The thing with depression is that if you’ve never suffered with it you could easily be fooled into believing that somebody is just a bit sad and that of they have a day or two smiling or acting more normally they are back to normal then everything is OK.
This is how depression sufferers fool those in the world around them at work, at school, even at home that everything is fine and nothing is as bad as it really is, when in reality our illness is eating away at our brains, our hearts, and our ability to do even the simplest tasks.
I was first diagnosed with depression when I was nine. By the time I was 25 this diagnosis was amended to a mood disorder/bipolar. I have become an excellent actress as a result. I can smile when inside I’m crying, and I can work through stress triggers which most people would run miles from. But this isn’t a good thing. Like most people in my position I’ve become a victim of my surroundings and become used to doing what I have to, to hold down a job and not get judged.
The problem is that this involves pushing myself so far and so hard that I inevitably snap and end up in crisis, so depressed that I am harming myself, can’t get out of bed, and most likely attempting to take my life.
“I don’t want to see anyone. I lie in the bedroom with the curtains drawn and nothingness washing over me like a sluggish wave. Whatever is happening to me is my own fault. I have done something wrong, something so huge I can’t even see it, something that’s drowning me. I am inadequate and stupid, without worth. I might as well be dead.”
― Margaret Atwood, Cat’s Eye
I have lost more jobs than I care to recount as a result of my depression, and whilst I love the effort going into the Time To Change campaign, my experiences have been far from positive with negative treatment in work prior to job losses and not much better treatment from so-called friends.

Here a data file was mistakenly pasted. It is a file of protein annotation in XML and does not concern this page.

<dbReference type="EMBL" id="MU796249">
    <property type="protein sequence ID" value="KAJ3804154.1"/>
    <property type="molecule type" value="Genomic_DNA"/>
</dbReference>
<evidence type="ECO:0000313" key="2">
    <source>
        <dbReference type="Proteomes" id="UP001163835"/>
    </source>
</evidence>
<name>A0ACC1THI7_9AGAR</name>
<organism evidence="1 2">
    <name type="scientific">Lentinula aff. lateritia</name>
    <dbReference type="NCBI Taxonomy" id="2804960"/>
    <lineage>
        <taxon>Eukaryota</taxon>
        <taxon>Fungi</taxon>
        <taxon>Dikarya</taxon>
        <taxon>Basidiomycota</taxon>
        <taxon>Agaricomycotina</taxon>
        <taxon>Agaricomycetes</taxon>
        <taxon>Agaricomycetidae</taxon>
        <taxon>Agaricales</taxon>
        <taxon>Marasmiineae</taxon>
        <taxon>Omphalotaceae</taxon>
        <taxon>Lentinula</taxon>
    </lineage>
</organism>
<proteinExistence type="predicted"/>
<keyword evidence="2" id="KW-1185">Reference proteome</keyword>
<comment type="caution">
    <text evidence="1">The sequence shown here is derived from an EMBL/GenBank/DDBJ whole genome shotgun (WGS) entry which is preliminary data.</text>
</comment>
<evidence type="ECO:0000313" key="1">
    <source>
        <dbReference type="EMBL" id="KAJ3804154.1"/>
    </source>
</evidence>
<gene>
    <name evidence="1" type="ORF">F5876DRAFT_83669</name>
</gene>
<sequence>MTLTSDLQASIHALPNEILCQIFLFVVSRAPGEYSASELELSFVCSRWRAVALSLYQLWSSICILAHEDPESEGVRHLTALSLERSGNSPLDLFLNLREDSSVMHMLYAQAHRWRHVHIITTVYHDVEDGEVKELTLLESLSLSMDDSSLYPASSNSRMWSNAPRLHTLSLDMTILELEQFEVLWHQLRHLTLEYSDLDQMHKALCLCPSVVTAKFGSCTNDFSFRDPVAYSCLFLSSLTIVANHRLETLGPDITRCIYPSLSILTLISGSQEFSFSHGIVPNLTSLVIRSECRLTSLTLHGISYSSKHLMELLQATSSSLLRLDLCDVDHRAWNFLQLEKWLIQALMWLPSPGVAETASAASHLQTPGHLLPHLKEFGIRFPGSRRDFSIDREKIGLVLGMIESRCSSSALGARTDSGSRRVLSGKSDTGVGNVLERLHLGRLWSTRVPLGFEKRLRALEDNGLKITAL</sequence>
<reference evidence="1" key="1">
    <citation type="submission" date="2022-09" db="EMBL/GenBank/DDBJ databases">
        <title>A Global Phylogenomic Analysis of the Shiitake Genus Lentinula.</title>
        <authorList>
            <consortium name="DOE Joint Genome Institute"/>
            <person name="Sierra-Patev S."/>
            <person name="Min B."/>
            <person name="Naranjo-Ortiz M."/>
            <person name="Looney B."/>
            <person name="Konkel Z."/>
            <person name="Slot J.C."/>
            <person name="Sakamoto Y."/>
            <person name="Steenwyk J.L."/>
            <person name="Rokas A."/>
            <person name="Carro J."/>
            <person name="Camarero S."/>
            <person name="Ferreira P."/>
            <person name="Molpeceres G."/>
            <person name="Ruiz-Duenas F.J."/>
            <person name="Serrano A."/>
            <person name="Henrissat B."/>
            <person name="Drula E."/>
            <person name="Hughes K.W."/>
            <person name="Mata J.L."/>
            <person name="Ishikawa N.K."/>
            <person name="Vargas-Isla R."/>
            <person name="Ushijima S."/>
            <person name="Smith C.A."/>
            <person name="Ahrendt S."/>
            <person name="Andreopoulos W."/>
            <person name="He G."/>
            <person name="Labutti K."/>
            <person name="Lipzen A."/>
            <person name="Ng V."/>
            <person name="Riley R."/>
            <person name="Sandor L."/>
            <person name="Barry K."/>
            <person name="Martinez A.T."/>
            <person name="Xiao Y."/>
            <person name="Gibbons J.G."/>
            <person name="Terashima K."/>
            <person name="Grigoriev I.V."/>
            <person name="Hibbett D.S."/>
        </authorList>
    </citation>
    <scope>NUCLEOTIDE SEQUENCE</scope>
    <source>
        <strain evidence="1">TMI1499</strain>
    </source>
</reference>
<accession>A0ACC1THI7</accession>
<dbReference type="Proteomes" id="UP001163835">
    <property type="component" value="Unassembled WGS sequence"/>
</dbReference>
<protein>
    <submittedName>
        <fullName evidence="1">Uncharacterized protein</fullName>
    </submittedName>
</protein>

Right now, alongside my physical health issues I am also in what I call crisis mode. I saw it coming this time, having recognised the signs and asked for help early and got all the relevant balls rolling before I crash landed in depression hell.
This didn’t stop the inevitable romance with the razor to rekindle or for my life to be risked as yet another suicide attempt was racked up. But at least the right people were already in place to help me deal with it and I was on the right meds.
Today, was a particularly bad day for my crisis mode. My husband and I are in a legal dispute with our landlord and she turned particularly nasty today setting her partner on us with bully tactics. This set off quite a chain of events as I spiralled downhill seeing flashes of my life ending as I went and knowing if I didn’t get help and quickly this was probably the end this time.
It’s hard to explain but when you’re in that zone, you know what is going on, you want it to happen but you also know you need to stop it, but asking for help is the hardest thing in the world. You become irrational and broken on the one hand but completely clear headed and focused on the other.
Today I just said the words “call the number” to my husband. He knew that meant the crisis support team that the local mental health care run out of hours because my case worker wouldn’t be there on a Saturday.
Within half an hour I was speaking with a mental health nurse and being brought back to the here and now, with a more rational line of thought.
I complain about the service from the mental health team not being quite what I want it to be, like any NHS service it can be slow. But when I really need help desperately, like today, it comes through, and saves me.